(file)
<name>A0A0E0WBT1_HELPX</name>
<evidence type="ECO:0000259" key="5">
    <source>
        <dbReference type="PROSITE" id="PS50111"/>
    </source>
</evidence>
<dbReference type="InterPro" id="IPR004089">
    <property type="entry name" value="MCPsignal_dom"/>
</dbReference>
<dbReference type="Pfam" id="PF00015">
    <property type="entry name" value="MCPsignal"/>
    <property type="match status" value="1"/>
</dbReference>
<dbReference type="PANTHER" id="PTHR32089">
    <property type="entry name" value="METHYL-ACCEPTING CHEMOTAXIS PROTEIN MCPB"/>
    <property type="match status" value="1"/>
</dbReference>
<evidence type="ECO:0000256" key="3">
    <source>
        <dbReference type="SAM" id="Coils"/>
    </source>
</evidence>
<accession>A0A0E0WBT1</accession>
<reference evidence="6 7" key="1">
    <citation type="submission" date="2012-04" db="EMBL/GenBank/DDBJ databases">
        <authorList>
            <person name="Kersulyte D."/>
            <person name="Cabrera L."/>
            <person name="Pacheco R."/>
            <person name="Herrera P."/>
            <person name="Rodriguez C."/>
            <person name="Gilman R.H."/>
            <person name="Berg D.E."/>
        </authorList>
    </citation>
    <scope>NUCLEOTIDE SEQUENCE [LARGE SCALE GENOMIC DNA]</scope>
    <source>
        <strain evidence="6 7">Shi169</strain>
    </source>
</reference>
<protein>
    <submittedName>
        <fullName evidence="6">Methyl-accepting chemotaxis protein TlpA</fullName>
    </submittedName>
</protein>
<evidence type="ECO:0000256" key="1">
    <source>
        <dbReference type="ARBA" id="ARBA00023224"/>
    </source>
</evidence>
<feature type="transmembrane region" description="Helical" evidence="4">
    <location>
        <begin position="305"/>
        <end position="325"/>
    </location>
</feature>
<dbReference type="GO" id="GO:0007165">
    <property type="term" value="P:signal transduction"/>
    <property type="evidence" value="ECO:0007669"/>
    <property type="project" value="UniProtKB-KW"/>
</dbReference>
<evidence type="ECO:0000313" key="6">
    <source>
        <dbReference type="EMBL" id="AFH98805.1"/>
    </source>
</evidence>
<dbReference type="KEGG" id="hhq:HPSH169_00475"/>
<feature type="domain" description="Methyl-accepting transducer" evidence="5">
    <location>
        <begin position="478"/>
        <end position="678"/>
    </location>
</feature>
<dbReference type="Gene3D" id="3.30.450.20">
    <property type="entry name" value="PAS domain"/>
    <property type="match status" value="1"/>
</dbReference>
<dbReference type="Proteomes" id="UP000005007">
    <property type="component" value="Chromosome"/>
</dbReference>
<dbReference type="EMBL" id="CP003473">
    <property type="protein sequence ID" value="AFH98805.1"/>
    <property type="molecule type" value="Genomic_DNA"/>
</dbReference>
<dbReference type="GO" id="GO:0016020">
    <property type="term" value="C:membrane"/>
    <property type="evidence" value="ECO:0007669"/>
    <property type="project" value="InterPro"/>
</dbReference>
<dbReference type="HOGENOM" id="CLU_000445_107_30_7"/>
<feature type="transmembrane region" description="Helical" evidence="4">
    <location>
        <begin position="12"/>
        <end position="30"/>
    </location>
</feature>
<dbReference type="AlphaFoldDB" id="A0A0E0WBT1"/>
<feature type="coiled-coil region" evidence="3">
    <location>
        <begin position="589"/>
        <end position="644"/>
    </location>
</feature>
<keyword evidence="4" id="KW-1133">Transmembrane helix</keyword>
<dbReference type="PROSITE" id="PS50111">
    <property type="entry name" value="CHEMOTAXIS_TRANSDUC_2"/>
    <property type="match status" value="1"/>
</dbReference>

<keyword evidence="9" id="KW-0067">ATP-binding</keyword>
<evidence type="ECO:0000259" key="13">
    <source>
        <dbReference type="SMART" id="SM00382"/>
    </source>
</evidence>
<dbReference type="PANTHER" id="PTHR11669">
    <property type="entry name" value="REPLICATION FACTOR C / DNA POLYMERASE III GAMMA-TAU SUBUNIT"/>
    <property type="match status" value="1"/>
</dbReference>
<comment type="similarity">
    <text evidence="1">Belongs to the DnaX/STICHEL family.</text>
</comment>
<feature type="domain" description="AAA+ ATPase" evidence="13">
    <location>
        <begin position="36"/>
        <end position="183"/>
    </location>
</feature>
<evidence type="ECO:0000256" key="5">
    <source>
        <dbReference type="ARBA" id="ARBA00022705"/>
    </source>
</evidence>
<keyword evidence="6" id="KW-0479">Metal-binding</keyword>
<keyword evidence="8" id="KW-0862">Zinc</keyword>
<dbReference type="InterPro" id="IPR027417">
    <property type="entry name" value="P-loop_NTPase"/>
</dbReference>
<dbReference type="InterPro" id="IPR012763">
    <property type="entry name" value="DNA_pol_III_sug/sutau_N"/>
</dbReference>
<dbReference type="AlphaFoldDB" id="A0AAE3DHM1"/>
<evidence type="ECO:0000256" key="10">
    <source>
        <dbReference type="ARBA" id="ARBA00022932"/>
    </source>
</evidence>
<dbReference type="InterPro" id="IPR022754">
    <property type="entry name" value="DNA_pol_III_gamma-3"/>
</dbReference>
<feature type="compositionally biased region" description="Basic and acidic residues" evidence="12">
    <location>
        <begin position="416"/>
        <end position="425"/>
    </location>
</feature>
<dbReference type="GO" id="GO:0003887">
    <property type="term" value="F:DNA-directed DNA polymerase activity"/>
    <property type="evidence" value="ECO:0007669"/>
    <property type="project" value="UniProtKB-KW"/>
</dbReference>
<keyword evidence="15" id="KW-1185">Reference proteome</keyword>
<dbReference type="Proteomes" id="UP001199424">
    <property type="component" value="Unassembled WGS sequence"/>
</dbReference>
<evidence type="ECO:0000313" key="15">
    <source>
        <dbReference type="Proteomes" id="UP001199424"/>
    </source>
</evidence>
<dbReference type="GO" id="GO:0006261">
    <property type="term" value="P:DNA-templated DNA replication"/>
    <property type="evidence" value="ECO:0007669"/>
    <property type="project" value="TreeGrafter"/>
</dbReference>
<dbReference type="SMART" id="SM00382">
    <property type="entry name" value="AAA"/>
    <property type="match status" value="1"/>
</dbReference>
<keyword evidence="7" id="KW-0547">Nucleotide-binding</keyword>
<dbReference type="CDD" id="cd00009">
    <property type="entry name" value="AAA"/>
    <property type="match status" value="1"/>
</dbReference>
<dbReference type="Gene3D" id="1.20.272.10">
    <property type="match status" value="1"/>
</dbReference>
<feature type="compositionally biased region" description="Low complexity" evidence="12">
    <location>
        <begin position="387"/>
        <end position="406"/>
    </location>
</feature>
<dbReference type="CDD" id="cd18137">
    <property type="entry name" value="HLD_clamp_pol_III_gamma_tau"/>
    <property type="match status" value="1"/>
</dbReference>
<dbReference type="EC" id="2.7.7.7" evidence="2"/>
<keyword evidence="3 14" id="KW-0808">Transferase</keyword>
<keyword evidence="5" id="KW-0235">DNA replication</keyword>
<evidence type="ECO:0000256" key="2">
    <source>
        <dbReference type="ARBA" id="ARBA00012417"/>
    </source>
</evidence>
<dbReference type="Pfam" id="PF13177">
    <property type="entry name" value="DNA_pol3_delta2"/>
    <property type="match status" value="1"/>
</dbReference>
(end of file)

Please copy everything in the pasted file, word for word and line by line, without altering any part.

<name>A0A0E0WBT1_HELPX</name>
<evidence type="ECO:0000259" key="5">
    <source>
        <dbReference type="PROSITE" id="PS50111"/>
    </source>
</evidence>
<dbReference type="InterPro" id="IPR004089">
    <property type="entry name" value="MCPsignal_dom"/>
</dbReference>
<dbReference type="Pfam" id="PF00015">
    <property type="entry name" value="MCPsignal"/>
    <property type="match status" value="1"/>
</dbReference>
<dbReference type="PANTHER" id="PTHR32089">
    <property type="entry name" value="METHYL-ACCEPTING CHEMOTAXIS PROTEIN MCPB"/>
    <property type="match status" value="1"/>
</dbReference>
<evidence type="ECO:0000256" key="3">
    <source>
        <dbReference type="SAM" id="Coils"/>
    </source>
</evidence>
<accession>A0A0E0WBT1</accession>
<reference evidence="6 7" key="1">
    <citation type="submission" date="2012-04" db="EMBL/GenBank/DDBJ databases">
        <authorList>
            <person name="Kersulyte D."/>
            <person name="Cabrera L."/>
            <person name="Pacheco R."/>
            <person name="Herrera P."/>
            <person name="Rodriguez C."/>
            <person name="Gilman R.H."/>
            <person name="Berg D.E."/>
        </authorList>
    </citation>
    <scope>NUCLEOTIDE SEQUENCE [LARGE SCALE GENOMIC DNA]</scope>
    <source>
        <strain evidence="6 7">Shi169</strain>
    </source>
</reference>
<protein>
    <submittedName>
        <fullName evidence="6">Methyl-accepting chemotaxis protein TlpA</fullName>
    </submittedName>
</protein>
<evidence type="ECO:0000256" key="1">
    <source>
        <dbReference type="ARBA" id="ARBA00023224"/>
    </source>
</evidence>
<feature type="transmembrane region" description="Helical" evidence="4">
    <location>
        <begin position="305"/>
        <end position="325"/>
    </location>
</feature>
<dbReference type="GO" id="GO:0007165">
    <property type="term" value="P:signal transduction"/>
    <property type="evidence" value="ECO:0007669"/>
    <property type="project" value="UniProtKB-KW"/>
</dbReference>
<evidence type="ECO:0000313" key="6">
    <source>
        <dbReference type="EMBL" id="AFH98805.1"/>
    </source>
</evidence>
<dbReference type="KEGG" id="hhq:HPSH169_00475"/>
<feature type="domain" description="Methyl-accepting transducer" evidence="5">
    <location>
        <begin position="478"/>
        <end position="678"/>
    </location>
</feature>
<dbReference type="Gene3D" id="3.30.450.20">
    <property type="entry name" value="PAS domain"/>
    <property type="match status" value="1"/>
</dbReference>
<dbReference type="Proteomes" id="UP000005007">
    <property type="component" value="Chromosome"/>
</dbReference>
<dbReference type="EMBL" id="CP003473">
    <property type="protein sequence ID" value="AFH98805.1"/>
    <property type="molecule type" value="Genomic_DNA"/>
</dbReference>
<dbReference type="GO" id="GO:0016020">
    <property type="term" value="C:membrane"/>
    <property type="evidence" value="ECO:0007669"/>
    <property type="project" value="InterPro"/>
</dbReference>
<dbReference type="HOGENOM" id="CLU_000445_107_30_7"/>
<feature type="transmembrane region" description="Helical" evidence="4">
    <location>
        <begin position="12"/>
        <end position="30"/>
    </location>
</feature>
<dbReference type="AlphaFoldDB" id="A0A0E0WBT1"/>
<feature type="coiled-coil region" evidence="3">
    <location>
        <begin position="589"/>
        <end position="644"/>
    </location>
</feature>
<keyword evidence="4" id="KW-1133">Transmembrane helix</keyword>
<dbReference type="PROSITE" id="PS50111">
    <property type="entry name" value="CHEMOTAXIS_TRANSDUC_2"/>
    <property type="match status" value="1"/>
</dbReference>

<keyword evidence="9" id="KW-0067">ATP-binding</keyword>
<evidence type="ECO:0000259" key="13">
    <source>
        <dbReference type="SMART" id="SM00382"/>
    </source>
</evidence>
<dbReference type="PANTHER" id="PTHR11669">
    <property type="entry name" value="REPLICATION FACTOR C / DNA POLYMERASE III GAMMA-TAU SUBUNIT"/>
    <property type="match status" value="1"/>
</dbReference>
<comment type="similarity">
    <text evidence="1">Belongs to the DnaX/STICHEL family.</text>
</comment>
<feature type="domain" description="AAA+ ATPase" evidence="13">
    <location>
        <begin position="36"/>
        <end position="183"/>
    </location>
</feature>
<evidence type="ECO:0000256" key="5">
    <source>
        <dbReference type="ARBA" id="ARBA00022705"/>
    </source>
</evidence>
<keyword evidence="6" id="KW-0479">Metal-binding</keyword>
<keyword evidence="8" id="KW-0862">Zinc</keyword>
<dbReference type="InterPro" id="IPR027417">
    <property type="entry name" value="P-loop_NTPase"/>
</dbReference>
<dbReference type="InterPro" id="IPR012763">
    <property type="entry name" value="DNA_pol_III_sug/sutau_N"/>
</dbReference>
<dbReference type="AlphaFoldDB" id="A0AAE3DHM1"/>
<evidence type="ECO:0000256" key="10">
    <source>
        <dbReference type="ARBA" id="ARBA00022932"/>
    </source>
</evidence>
<dbReference type="InterPro" id="IPR022754">
    <property type="entry name" value="DNA_pol_III_gamma-3"/>
</dbReference>
<feature type="compositionally biased region" description="Basic and acidic residues" evidence="12">
    <location>
        <begin position="416"/>
        <end position="425"/>
    </location>
</feature>
<dbReference type="GO" id="GO:0003887">
    <property type="term" value="F:DNA-directed DNA polymerase activity"/>
    <property type="evidence" value="ECO:0007669"/>
    <property type="project" value="UniProtKB-KW"/>
</dbReference>
<keyword evidence="15" id="KW-1185">Reference proteome</keyword>
<dbReference type="Proteomes" id="UP001199424">
    <property type="component" value="Unassembled WGS sequence"/>
</dbReference>
<evidence type="ECO:0000313" key="15">
    <source>
        <dbReference type="Proteomes" id="UP001199424"/>
    </source>
</evidence>
<dbReference type="GO" id="GO:0006261">
    <property type="term" value="P:DNA-templated DNA replication"/>
    <property type="evidence" value="ECO:0007669"/>
    <property type="project" value="TreeGrafter"/>
</dbReference>
<dbReference type="SMART" id="SM00382">
    <property type="entry name" value="AAA"/>
    <property type="match status" value="1"/>
</dbReference>
<keyword evidence="7" id="KW-0547">Nucleotide-binding</keyword>
<dbReference type="CDD" id="cd00009">
    <property type="entry name" value="AAA"/>
    <property type="match status" value="1"/>
</dbReference>
<dbReference type="Gene3D" id="1.20.272.10">
    <property type="match status" value="1"/>
</dbReference>
<feature type="compositionally biased region" description="Low complexity" evidence="12">
    <location>
        <begin position="387"/>
        <end position="406"/>
    </location>
</feature>
<dbReference type="CDD" id="cd18137">
    <property type="entry name" value="HLD_clamp_pol_III_gamma_tau"/>
    <property type="match status" value="1"/>
</dbReference>
<dbReference type="EC" id="2.7.7.7" evidence="2"/>
<keyword evidence="3 14" id="KW-0808">Transferase</keyword>
<keyword evidence="5" id="KW-0235">DNA replication</keyword>
<evidence type="ECO:0000256" key="2">
    <source>
        <dbReference type="ARBA" id="ARBA00012417"/>
    </source>
</evidence>
<dbReference type="Pfam" id="PF13177">
    <property type="entry name" value="DNA_pol3_delta2"/>
    <property type="match status" value="1"/>
</dbReference>